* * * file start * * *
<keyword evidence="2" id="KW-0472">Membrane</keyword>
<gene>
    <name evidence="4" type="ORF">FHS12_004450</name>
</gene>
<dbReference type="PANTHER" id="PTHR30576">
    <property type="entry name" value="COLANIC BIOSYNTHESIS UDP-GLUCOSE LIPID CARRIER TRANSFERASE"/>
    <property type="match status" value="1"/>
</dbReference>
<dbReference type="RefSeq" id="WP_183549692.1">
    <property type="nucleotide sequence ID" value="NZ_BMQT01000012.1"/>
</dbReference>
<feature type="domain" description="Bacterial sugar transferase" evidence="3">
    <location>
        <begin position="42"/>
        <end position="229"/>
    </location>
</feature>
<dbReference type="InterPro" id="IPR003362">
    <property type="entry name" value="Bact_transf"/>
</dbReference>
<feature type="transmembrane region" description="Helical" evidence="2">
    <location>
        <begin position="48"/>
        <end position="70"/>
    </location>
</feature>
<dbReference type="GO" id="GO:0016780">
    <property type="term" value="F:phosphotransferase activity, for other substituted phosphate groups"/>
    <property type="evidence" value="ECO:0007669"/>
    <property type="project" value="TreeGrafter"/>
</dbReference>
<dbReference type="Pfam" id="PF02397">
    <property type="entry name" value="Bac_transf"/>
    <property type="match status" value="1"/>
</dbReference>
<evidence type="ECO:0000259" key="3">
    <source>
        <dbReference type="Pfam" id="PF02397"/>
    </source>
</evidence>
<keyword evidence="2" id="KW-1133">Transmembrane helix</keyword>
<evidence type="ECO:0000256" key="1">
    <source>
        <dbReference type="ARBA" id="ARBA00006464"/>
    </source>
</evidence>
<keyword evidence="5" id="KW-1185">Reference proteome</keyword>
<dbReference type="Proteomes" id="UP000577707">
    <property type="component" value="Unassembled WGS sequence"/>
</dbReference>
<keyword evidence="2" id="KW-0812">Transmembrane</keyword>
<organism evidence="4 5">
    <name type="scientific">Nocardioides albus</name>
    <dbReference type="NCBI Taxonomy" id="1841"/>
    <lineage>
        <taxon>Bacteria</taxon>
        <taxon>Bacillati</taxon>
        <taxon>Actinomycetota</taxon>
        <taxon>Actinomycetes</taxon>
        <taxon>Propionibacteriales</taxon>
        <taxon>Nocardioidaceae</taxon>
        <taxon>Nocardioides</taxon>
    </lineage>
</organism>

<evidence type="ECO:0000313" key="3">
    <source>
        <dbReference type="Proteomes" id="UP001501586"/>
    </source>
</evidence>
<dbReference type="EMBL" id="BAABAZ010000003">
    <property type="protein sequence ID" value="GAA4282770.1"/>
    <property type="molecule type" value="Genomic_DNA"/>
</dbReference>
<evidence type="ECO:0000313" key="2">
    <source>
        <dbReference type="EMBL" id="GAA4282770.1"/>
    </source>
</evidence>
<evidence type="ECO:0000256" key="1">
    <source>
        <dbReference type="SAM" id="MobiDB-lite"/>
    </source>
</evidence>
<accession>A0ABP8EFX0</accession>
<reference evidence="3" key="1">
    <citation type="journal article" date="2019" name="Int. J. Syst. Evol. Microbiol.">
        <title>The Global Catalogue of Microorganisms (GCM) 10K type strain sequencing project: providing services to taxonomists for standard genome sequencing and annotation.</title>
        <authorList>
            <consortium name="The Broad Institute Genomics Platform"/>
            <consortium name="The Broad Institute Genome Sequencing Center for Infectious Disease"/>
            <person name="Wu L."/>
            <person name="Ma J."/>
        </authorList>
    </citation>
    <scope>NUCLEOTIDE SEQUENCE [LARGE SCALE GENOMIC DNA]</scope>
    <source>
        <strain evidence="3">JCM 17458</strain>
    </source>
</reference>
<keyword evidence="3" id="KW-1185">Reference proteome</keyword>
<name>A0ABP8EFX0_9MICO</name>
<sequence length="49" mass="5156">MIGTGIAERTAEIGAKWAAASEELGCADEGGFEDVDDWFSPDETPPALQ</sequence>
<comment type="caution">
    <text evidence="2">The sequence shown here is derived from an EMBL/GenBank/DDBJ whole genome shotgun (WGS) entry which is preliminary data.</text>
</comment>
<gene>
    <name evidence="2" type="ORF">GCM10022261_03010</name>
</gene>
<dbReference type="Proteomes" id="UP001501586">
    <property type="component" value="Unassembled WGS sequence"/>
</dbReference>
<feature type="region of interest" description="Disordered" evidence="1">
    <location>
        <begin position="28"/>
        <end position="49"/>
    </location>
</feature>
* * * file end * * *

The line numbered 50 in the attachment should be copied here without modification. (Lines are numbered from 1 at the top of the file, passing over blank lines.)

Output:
</dbReference>